B-1677. Recommendation: Challenges to accrual predictions to phase III cancer clinical trials: a survey of study chairs and lead statisticians of 248 NCI-sponsored trials (Not found)

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B-1676. Recommendation: Bayesian Statistical Modelling (Not found)

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B-1675. Recommendation: Bayesian methods in health technology assessment: a review (Not found)

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B-1674. Recommendation: What is authorship, and what should it be? A survey of prominent (Not found)

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B-1673. Recommendation: Applied Bayesian Hierarchical Methods (Not found)

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B-1672. Recommendation: Analysis of pretest-posttest designs (Not found)

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B-1671. Recommendation: Analysis of longitudinal data (Not found)

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B-1670. Recommendation: Advantages of a wholly Bayesian approach to assessing efficacy in early drug development: a case study (Not found)

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B-1669. Recommendation: Risk of acute lung injury/acute respiratory distress syndrome in critically ill adult patients with pre-existing diabetes: a meta-analysis (Not found)

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B-1668. Recommendation: Achieving sufficient accrual to address the primary endpoint in phase III clinical trials from U.S. Cooperative Oncology Groups (Not found)

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B-1667. Blog post: An example of a poor color choice (2020-03-11)

I ran across a graph in a journal article. The article itself was good, but the graph had a rookie mistake. I shouldn’t point this out, because I myself have been guilty of far worse mistakes. But this graph illustrated the point far better than anything I could have said.

B-1666. Blog post: UMKC big data and data science initiatives (2020-03-10)

I am trying to keep track of several recent initiatives at UMKC. Here are the details, as I best understand them.

B-1665. Recommendation: What the heck is data science (2020-03-04)

Everyone has a different definition of data science. Dr. Anderson says it is fundamentally about workflow and quotes John Tukey. This is a nice overview and a very brief read.

B-1664. Recommendation: Meet UMKC IDEAS (2020-03-04)

A brief Public Relations article about the new data science initiative at UMKC.

B-1663. Recommendation: Mass shootings in 2020 (2020-03-04)

A mass shooting is defined as four or more shot and/or killed in a single event. There are seven variables in this dataset. The number of rows increases as events are added over time.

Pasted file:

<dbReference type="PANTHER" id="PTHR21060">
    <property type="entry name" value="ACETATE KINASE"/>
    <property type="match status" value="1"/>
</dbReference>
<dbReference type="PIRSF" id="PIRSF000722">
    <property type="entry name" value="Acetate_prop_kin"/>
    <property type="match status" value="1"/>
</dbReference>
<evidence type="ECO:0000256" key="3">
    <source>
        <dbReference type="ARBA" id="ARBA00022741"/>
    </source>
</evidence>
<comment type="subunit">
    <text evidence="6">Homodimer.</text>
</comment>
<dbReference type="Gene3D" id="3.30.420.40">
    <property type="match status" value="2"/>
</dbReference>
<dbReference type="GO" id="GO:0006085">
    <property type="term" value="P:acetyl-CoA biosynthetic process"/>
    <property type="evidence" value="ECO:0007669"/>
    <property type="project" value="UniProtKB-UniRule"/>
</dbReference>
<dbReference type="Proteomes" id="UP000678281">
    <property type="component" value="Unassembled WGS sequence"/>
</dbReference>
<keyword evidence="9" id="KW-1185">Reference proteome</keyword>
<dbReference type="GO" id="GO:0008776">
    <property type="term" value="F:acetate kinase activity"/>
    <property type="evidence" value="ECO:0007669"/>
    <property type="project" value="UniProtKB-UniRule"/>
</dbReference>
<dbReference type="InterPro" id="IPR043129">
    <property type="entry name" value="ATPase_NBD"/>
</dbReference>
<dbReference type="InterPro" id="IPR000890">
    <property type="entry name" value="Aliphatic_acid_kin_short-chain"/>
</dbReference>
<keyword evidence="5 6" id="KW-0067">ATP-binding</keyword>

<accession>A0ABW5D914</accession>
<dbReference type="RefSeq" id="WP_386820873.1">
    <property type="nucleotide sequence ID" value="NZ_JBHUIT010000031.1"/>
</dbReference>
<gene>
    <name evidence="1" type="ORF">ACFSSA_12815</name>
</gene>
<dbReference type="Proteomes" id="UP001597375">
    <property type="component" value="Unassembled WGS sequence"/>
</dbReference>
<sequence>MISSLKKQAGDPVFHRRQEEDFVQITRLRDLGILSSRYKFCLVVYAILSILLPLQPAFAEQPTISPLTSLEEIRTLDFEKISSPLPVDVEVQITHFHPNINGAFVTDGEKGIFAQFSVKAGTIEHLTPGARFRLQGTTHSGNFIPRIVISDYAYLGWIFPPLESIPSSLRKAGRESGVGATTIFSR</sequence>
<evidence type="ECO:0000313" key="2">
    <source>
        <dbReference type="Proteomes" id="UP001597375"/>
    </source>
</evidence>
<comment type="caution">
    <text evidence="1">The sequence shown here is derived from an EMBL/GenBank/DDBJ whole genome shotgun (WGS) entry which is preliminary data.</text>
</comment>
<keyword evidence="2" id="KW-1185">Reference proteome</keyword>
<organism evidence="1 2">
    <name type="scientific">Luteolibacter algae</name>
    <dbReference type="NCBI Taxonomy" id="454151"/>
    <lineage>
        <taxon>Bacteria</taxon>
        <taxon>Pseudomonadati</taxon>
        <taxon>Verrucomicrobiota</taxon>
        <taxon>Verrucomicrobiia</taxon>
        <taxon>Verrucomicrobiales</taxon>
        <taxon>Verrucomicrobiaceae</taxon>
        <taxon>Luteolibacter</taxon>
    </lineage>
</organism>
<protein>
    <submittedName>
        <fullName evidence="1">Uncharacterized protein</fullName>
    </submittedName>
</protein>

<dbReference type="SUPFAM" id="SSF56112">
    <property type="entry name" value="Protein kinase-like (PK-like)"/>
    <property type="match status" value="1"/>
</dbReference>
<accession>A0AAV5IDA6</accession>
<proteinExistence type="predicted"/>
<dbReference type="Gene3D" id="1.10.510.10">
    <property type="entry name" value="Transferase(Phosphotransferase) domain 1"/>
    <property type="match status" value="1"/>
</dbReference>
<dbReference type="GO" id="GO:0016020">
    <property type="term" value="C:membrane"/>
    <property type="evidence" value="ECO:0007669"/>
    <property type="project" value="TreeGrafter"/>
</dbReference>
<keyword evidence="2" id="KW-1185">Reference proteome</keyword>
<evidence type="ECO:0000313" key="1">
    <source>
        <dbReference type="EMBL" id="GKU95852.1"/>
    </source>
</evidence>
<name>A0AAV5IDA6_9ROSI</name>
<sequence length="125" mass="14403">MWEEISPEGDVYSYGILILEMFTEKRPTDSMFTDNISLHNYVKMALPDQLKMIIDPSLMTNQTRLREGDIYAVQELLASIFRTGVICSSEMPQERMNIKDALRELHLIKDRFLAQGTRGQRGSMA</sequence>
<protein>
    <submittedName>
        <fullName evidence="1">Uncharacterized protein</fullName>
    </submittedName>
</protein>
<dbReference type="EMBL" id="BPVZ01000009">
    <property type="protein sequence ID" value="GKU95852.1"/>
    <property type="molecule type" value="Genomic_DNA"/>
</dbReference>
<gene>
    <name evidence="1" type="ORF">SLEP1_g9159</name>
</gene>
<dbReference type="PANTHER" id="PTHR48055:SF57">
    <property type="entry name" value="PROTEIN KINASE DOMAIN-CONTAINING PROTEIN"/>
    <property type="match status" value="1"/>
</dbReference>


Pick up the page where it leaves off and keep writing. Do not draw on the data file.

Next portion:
B-1662. Recommendation: COVID-19 Complete Dataset (2020-03-04)

A list of confirmed Corona virus cases inlcuding country, privince/state, and latitude/longitude, pulled from WHO reports. The data set is updated daily. You need to sign up for a free account before you can download this data.

B-1661. Recommendation: Bob Ross (2020-03-04)

Bob Ross is a painter who taught a particular style of painting in a Public Television series. This dataset show categorical data on what visual elements were included in the pictures from every one of his shows. It has 404 rows and 69 columns.

B-1660. Recommendation: Barbershop music (2020-03-04)

A simple tab delimited file with three continuous variables and 34 observations.

B-1659. Recommendation: Food inspections (2020-03-04)

The city of Albuquerque, New Mexico, has an open data policy and places much of its data in a publicly available repository. This data set shows information on food inspections. It has 26 variables.

B-1658. Blog post: Smart quotes, em dashes, and en dashes (2020-03-02)

If you work with text data a lot, you will encounter some characters that are sort of close to what you need, but sort of not. These include the smart quotes, em dashes, and en dashes.

B-1657. Recommendation: The Facts In The Case Of Dr. Andrew Wakefield (2020-03-01)

A graphic novel depiction of the controversial career of Andrew Wakefield.

B-1656. Recommendation: Tidy Data (2020-02-29)

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B-1655. Recommendation: Stop That Subversive Spreadsheet (2020-02-29)

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B-1654. Recommendation: Biostats4You. Statistical resources for non-statisticians (2020-02-29)

A curated list of resources developed by the Biostatistics, Epidemiology and Research Design Special Interest Group of the Association for Clinical and Translational Science.